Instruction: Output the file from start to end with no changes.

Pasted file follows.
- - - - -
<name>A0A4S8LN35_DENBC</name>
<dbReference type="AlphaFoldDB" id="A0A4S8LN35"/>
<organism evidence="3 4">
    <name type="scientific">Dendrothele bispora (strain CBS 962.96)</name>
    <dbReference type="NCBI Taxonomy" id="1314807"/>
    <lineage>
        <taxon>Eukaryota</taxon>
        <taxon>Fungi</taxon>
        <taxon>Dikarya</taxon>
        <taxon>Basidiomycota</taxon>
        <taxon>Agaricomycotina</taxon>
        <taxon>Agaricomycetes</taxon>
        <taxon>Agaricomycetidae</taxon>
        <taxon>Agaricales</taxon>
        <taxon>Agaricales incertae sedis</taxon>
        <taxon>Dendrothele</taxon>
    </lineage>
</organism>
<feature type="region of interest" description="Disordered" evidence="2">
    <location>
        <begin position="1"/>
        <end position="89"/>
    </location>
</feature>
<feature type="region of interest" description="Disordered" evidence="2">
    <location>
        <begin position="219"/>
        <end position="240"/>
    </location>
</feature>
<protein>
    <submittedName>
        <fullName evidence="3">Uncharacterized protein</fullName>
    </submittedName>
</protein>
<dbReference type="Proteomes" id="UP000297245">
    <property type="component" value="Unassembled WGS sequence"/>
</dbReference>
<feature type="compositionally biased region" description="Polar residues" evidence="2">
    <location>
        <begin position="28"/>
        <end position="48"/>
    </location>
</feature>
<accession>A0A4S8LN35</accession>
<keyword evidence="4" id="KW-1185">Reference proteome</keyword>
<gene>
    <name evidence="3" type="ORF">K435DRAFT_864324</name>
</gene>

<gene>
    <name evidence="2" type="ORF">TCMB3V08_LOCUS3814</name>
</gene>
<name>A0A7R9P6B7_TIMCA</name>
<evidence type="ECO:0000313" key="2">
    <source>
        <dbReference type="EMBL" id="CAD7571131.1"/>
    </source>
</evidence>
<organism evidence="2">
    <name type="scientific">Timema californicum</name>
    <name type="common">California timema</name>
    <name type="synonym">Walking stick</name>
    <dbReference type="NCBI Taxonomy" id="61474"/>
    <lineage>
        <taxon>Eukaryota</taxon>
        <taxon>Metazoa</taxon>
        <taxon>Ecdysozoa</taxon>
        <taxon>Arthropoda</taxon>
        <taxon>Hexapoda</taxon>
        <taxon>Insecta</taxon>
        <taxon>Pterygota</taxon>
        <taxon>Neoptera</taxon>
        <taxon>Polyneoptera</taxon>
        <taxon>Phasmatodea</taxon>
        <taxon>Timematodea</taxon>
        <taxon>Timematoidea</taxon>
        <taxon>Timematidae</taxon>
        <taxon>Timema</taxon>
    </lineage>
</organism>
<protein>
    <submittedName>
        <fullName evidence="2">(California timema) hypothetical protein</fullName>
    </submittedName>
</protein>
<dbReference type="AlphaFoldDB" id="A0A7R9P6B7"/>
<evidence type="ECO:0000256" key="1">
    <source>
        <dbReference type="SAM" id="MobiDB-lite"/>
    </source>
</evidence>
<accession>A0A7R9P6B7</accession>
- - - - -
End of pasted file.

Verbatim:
<name>A0A4S8LN35_DENBC</name>
<dbReference type="AlphaFoldDB" id="A0A4S8LN35"/>
<organism evidence="3 4">
    <name type="scientific">Dendrothele bispora (strain CBS 962.96)</name>
    <dbReference type="NCBI Taxonomy" id="1314807"/>
    <lineage>
        <taxon>Eukaryota</taxon>
        <taxon>Fungi</taxon>
        <taxon>Dikarya</taxon>
        <taxon>Basidiomycota</taxon>
        <taxon>Agaricomycotina</taxon>
        <taxon>Agaricomycetes</taxon>
        <taxon>Agaricomycetidae</taxon>
        <taxon>Agaricales</taxon>
        <taxon>Agaricales incertae sedis</taxon>
        <taxon>Dendrothele</taxon>
    </lineage>
</organism>
<feature type="region of interest" description="Disordered" evidence="2">
    <location>
        <begin position="1"/>
        <end position="89"/>
    </location>
</feature>
<feature type="region of interest" description="Disordered" evidence="2">
    <location>
        <begin position="219"/>
        <end position="240"/>
    </location>
</feature>
<protein>
    <submittedName>
        <fullName evidence="3">Uncharacterized protein</fullName>
    </submittedName>
</protein>
<dbReference type="Proteomes" id="UP000297245">
    <property type="component" value="Unassembled WGS sequence"/>
</dbReference>
<feature type="compositionally biased region" description="Polar residues" evidence="2">
    <location>
        <begin position="28"/>
        <end position="48"/>
    </location>
</feature>
<accession>A0A4S8LN35</accession>
<keyword evidence="4" id="KW-1185">Reference proteome</keyword>
<gene>
    <name evidence="3" type="ORF">K435DRAFT_864324</name>
</gene>

<gene>
    <name evidence="2" type="ORF">TCMB3V08_LOCUS3814</name>
</gene>
<name>A0A7R9P6B7_TIMCA</name>
<evidence type="ECO:0000313" key="2">
    <source>
        <dbReference type="EMBL" id="CAD7571131.1"/>
    </source>
</evidence>
<organism evidence="2">
    <name type="scientific">Timema californicum</name>
    <name type="common">California timema</name>
    <name type="synonym">Walking stick</name>
    <dbReference type="NCBI Taxonomy" id="61474"/>
    <lineage>
        <taxon>Eukaryota</taxon>
        <taxon>Metazoa</taxon>
        <taxon>Ecdysozoa</taxon>
        <taxon>Arthropoda</taxon>
        <taxon>Hexapoda</taxon>
        <taxon>Insecta</taxon>
        <taxon>Pterygota</taxon>
        <taxon>Neoptera</taxon>
        <taxon>Polyneoptera</taxon>
        <taxon>Phasmatodea</taxon>
        <taxon>Timematodea</taxon>
        <taxon>Timematoidea</taxon>
        <taxon>Timematidae</taxon>
        <taxon>Timema</taxon>
    </lineage>
</organism>
<protein>
    <submittedName>
        <fullName evidence="2">(California timema) hypothetical protein</fullName>
    </submittedName>
</protein>
<dbReference type="AlphaFoldDB" id="A0A7R9P6B7"/>
<evidence type="ECO:0000256" key="1">
    <source>
        <dbReference type="SAM" id="MobiDB-lite"/>
    </source>
</evidence>
<accession>A0A7R9P6B7</accession>